Great points here. I must say that I usually do thank people when they RT me. I never thought about RTs in the way you discuss until now, and your points are excellent – and you’re right.

    It’s nice to see your points illustrated with a real example – that of Rebecca. Great that she was comfortable with you talking about it!

    On another note, what about the people who RT the RTs that someone else did of their tweet? Ah! 🙂


  3. PR Cog says:

    Fantastic Rant — I wasn’t sure you’d have it in you Valerie 🙂

    I am guilty of the RT TYs — taking the customer analogy further — businesses frequently thank their own customers for referrals of new business (sometimes monetarily through discounts, etc.).

    Tho I can how that could become annoying. I may try ‘You’re Welcome’ tho I suspect I’ll get at least one comment about getting off my high horse. It’ll be fun to say the least.

    Great seeing you over at everyone’s blog…it’s like a holiday party circuit where everyone knows everyone and gets together every few days to have fun 🙂

  4. Ken Brand says:

    I see your points and they’re valid. For me, I try to say “thank you”, because to me it’s a compliment that someone thinks what you’ve shared is worth sharing.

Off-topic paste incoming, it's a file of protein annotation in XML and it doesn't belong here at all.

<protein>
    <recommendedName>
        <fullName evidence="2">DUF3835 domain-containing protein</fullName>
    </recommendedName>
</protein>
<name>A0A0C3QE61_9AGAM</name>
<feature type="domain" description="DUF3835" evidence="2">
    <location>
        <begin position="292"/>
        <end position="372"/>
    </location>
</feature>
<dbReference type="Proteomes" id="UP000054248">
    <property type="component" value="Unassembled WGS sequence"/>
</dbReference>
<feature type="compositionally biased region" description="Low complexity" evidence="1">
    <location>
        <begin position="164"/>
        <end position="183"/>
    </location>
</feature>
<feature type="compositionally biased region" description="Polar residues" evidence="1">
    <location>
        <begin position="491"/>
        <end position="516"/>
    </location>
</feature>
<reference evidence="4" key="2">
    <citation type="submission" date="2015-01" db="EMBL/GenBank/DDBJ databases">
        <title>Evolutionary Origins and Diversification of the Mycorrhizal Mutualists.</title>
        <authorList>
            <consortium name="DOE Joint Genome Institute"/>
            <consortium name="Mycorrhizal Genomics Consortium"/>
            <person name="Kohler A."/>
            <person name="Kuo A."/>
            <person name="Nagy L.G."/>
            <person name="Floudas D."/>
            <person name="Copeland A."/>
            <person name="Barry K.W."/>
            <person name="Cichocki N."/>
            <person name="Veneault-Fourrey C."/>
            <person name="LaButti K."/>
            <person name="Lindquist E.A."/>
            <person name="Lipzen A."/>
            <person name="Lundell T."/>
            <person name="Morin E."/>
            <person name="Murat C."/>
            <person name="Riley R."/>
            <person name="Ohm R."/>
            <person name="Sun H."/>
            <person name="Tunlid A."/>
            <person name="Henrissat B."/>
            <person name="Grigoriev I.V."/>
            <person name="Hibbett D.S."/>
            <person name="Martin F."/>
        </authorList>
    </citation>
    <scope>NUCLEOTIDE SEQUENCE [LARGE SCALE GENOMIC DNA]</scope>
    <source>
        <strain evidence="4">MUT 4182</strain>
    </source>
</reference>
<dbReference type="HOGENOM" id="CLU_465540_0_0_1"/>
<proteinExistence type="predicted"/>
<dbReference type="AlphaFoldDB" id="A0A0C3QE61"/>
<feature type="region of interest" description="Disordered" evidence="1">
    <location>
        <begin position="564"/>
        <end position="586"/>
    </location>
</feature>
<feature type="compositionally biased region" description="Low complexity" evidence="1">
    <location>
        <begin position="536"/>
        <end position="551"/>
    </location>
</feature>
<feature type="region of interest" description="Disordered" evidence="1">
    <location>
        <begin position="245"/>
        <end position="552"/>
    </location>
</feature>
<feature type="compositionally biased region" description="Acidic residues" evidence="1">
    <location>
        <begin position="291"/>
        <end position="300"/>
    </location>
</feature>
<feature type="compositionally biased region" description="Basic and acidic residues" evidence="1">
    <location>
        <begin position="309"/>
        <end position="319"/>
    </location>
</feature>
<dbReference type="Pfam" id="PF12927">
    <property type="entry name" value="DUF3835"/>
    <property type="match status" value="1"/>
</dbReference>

5. Tom O'Keefe says:

    Good post, Valerie. It always annoys me when people tweet a thank you to a long list of people for Retweeting them. I always appreciate a thank you, and it goes a long way, but it is slightly unnecessary. A DM is usually in order.

    I usually only thank someone for Retweeting my own writing or blog post, so, when someone like Lauren Fernandez (@CubanaLAF) thanks me for tweeting one of her blog posts, I completely understand and appreciate it. It’s mostly the long lists of thank you’s that get a bit old.

    Thanks for a great rant and some very good points!

    Tom O’Keefe